ATLANTA (AP) — Prosecutors brought murder charges Wednesday against the white Atlanta police officer who shot Rayshard Brooks in the back, saying that Brooks was not a deadly threat and that the officer kicked the wounded black man and offered no medical treatment for over 2 minutes as he lay dying on the ground.
Brooks was holding a stun gun he had snatched from officers but was running away and was 18 feet, 3 inches from Officer Garrett Rolfe when Rolfe opened fire, District Attorney Paul Howard said in announcing the charges five days after the killing outside a Wendy’s restaurant rocked a city — and a nation — already roiled by the death of George Floyd in Minneapolis late last month.
“I got him!” the district attorney quoted Rolfe as saying.
The felony murder charge against Rolfe, 27, carries life in prison or the death penalty, if prosecutors choose to seek it. He was also charged with 10 other offenses punishable by decades behind bars.
“We’ve concluded at the time that Mr. Brooks was shot that he did not pose an immediate threat of death,” Howard said.
A second officer with Rolfe, Devin Brosnan, 26, stood on a wounded Brooks’ shoulder as he struggled for his life, Howard said. Brosnan was charged with aggravated assault and other offenses.
The district attorney said Brosnan is cooperating with prosecutors and will testify, saying it was the first time in 40 such cases in which an officer had come forward to do so. But an attorney for Brosnan emphatically denied he had agreed to be a prosecution witness and said he was not pleading guilty to anything.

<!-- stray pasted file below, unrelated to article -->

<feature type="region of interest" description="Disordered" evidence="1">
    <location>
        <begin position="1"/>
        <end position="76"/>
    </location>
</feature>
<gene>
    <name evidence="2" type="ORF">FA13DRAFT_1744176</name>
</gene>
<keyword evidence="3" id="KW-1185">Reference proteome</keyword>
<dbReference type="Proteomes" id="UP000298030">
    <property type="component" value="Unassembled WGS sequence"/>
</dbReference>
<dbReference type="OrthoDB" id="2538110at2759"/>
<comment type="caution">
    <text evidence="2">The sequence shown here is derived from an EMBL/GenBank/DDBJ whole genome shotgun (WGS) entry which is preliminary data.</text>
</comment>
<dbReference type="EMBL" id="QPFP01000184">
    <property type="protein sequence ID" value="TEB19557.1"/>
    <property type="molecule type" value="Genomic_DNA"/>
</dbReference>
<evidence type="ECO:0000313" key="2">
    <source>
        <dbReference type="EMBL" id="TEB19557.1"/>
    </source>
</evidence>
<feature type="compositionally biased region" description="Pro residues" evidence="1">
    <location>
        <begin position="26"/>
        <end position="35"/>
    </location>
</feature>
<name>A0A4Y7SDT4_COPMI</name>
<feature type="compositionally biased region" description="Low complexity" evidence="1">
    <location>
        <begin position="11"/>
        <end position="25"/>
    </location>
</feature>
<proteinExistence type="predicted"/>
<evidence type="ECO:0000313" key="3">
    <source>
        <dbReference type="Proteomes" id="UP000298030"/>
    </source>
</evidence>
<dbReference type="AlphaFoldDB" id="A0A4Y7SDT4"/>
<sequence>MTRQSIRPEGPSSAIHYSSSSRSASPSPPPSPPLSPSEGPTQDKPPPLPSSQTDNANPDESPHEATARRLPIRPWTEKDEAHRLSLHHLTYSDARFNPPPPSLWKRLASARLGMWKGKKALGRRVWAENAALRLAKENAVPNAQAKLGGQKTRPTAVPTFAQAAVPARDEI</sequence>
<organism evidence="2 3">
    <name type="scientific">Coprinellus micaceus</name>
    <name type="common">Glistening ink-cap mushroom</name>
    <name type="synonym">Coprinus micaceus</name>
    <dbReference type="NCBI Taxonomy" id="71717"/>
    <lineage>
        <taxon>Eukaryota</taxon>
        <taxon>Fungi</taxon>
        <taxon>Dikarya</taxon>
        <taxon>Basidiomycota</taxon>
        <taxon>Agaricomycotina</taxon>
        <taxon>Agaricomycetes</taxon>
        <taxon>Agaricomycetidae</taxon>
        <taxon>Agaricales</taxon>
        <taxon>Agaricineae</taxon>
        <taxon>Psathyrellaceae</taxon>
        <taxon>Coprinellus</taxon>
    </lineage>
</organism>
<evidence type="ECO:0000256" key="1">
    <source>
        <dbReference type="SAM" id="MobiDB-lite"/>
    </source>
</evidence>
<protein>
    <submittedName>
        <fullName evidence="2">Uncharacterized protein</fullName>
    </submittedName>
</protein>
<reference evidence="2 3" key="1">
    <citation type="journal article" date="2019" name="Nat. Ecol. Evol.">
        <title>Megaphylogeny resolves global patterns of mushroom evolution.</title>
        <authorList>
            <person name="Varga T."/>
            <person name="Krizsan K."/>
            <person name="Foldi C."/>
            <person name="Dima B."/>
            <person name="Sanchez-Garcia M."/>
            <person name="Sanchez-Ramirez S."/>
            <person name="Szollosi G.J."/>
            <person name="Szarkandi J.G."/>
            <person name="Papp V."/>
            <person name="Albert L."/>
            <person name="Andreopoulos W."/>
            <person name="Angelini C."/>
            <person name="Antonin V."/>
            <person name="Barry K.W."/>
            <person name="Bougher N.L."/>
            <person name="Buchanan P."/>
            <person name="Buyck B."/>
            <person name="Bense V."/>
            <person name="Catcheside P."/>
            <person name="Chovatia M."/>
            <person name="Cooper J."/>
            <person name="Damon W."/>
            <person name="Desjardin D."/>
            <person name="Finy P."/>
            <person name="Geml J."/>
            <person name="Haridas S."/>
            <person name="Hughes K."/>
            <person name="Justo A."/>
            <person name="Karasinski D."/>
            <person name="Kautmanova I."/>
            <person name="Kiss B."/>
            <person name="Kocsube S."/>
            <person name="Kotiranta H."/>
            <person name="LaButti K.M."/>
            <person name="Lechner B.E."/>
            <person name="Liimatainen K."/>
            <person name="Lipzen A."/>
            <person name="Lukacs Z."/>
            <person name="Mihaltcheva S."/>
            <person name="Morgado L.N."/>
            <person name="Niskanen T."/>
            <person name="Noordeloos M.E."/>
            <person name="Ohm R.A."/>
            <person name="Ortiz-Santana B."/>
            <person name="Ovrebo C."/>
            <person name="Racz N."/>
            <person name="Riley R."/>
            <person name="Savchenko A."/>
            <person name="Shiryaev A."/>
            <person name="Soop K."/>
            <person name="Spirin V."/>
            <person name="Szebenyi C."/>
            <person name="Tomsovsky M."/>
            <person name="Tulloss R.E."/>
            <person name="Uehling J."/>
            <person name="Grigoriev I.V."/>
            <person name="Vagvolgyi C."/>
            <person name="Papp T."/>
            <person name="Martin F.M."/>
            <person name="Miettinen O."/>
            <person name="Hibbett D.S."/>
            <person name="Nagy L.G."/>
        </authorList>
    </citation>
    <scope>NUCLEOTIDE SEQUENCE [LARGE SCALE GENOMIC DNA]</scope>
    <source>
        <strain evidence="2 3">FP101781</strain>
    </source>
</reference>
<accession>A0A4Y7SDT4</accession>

A lawyer for Brooks’ widow cautioned that the charges were no reason to rejoice.
“We shouldn’t have to celebrate as African Americans when we get a piece of justice like today. We shouldn’t have to celebrate and parade when an officer is held accountable,” said attorney L. Chris Stewart.
Brooks’ widow, Tomika Miller, said it was painful to hear the new details of what happened to her husband in his final minutes.
“I felt everything that he felt, just by hearing what he went through, and it hurt. It hurt really bad,” she said.
Rolfe was fired after the shooting Friday night, while Brosnan was placed on desk duty.
The killing sparked new demonstrations in Georgia’s capital against police brutality, after occasionally turbulent protests over Floyd’s death had largely simmered down. Atlanta Police Chief Erika Shields resigned less than 24 hours after Brooks died, and the Wendy’s restaurant was burned.
Ahead of the district attorney’s announcement, Rolfe’s lawyers issued a statement saying the officer feared for his safety and that of others around him and was justified in shooting Brooks. Rolfe opened fire after hearing a sound “like a gunshot and saw a flash in front of him,” apparently from the Taser.
“Mr. Brooks violently attacked two officers and disarmed one of them. When Mr. Brooks turned and pointed an object at Officer Rolfe, any officer would have reasonably believed that he intended to disarm, disable, or seriously injure him,” the lawyers said.
But the district attorney said the Taser that Brooks held had already been fired twice and was thus empty and no longer a threat.
Brosnan’s lawyer, Amanda Clark Palmer, said the charges against him were baseless. She said Brosnan stood on the wounded man’s hand, not his shoulder, for a short period of time — seconds — to make sure Brooks did not have a weapon.